Someone with an keen interest in the craft beer world might wonder how much truth a story on the subject from a non-brewery-industry-specific source like Food & Wine might have. However, in the case of Morganton's Fonta Flora Brewing, their assertion that the Tar Heel State's best beer isn't from Asheville might have some serious merit.


Opened in 2013 by brothers Mark and David Bennett and brewmaster Todd Boera, Fonta Flora's heavy focus on locally and seasonally sourced agricultural products has earned it a high respect level in the craft beer world, with several Great American Beer Festival (GABF) medals and national media attention from outside-industry sources like Food & Wine and CNBC on its mantel . In fact, the brewery's name itself, a reference to an African-American sharecropper village that was wiped out when hydroelectric power was brought to the region, reflects their focus on their rustic, surrounding lands.


Reflecting their rustic surroundings, Fonta Flora's taproom is a laid back affair, with the main focus on the beer (a few random snacks are available as sustenance) and, on this day, some regional music (the Wilmington-based Stray Local, who would easily fit into the music rotation of Columbus' Rambling House Soda) on tap. Throughout our stay, a steady stream of what seemed to be mainly locals wandered in to sample the brewery's latest offerings (on an interesting, Ohio-based side note, the men's bathroom (inexplicably?) sported a poster of the skyline of Cleveland.)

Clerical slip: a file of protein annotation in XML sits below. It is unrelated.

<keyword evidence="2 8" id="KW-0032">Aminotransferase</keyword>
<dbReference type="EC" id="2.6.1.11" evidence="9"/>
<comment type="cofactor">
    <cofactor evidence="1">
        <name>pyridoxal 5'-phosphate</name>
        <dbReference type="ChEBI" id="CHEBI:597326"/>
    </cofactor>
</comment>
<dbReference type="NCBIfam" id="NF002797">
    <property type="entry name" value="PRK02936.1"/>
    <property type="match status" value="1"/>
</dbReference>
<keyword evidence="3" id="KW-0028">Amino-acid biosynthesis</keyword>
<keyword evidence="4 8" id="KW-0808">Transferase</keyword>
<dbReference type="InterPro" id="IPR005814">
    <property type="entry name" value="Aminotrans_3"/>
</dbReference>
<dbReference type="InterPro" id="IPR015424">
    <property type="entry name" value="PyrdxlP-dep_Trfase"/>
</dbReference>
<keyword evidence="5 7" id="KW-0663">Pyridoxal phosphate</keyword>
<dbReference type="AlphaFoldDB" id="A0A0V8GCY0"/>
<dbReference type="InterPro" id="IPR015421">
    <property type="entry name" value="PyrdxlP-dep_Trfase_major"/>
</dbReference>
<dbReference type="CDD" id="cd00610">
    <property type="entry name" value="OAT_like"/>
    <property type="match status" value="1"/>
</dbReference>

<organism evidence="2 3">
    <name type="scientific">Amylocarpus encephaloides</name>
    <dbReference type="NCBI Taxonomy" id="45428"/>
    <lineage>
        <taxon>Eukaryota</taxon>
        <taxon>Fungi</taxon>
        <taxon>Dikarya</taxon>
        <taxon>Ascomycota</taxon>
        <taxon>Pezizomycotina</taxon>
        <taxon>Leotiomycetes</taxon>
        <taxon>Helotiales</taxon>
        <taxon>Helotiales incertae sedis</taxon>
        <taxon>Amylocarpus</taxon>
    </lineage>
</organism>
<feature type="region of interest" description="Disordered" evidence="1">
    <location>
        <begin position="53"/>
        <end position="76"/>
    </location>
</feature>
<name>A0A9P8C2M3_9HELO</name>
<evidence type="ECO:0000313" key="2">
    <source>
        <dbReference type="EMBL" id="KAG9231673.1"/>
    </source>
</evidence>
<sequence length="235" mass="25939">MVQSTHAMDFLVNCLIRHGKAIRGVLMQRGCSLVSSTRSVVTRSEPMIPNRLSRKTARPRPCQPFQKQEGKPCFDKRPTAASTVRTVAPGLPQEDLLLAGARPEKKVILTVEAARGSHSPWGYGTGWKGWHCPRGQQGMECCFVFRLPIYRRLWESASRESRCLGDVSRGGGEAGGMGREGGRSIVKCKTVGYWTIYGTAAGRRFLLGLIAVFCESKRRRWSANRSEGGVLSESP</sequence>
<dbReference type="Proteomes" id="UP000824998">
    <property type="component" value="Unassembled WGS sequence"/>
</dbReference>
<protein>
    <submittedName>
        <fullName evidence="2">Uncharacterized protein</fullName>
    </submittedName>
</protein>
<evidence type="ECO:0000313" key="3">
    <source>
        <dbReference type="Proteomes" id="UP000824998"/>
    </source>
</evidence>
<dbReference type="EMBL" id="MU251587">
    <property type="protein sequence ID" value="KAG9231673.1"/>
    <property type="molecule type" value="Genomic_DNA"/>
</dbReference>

On this visit, we decided to split a sampler paddle and grab a couple pints of whatever else sounded interesting. Pretty much every brew reflected some connection to local ingredients, from the Charleston Gold (using Charleston Gold Rice) to the Wolf Spit (a collaboration Baltic Porter with Half Acre Brewing brewed with Hickory Bark.) And similar to our experience at Burial, Fonta Flora's beers were all interesting to very, very good, with extra love to their Urban Monk Carrot Cake variant (an Imperial Stout with all the ingredients you'd find in a carrot cake) and their Need A Hug (a wild ale brewed with local blueberries and elderberries and fermented in oak barrels.)

Taking after their Austin, TX compatriots Jester King, Fonta Flora has taken the next step toward becoming a true farmhouse brewery, obtaining land just to the north of the existing location on an abandoned dairy property. The property will not only expand and enhance their brewing operations, but also benefit local conservation efforts with the addition of land to an adjoining state park. Not that we needed another excuse to make a return trip to this brewery in the future, but the completion of this facility only whets our appetite just that much more.

Burial Beer
40 Collier Ave (Google Maps)
Asheville, NC 28801
(828) 475-2739
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Fonta Flora Brewing
317 N. Green St. (Google Maps)
Morganton, NC 28655
(828) 475-0153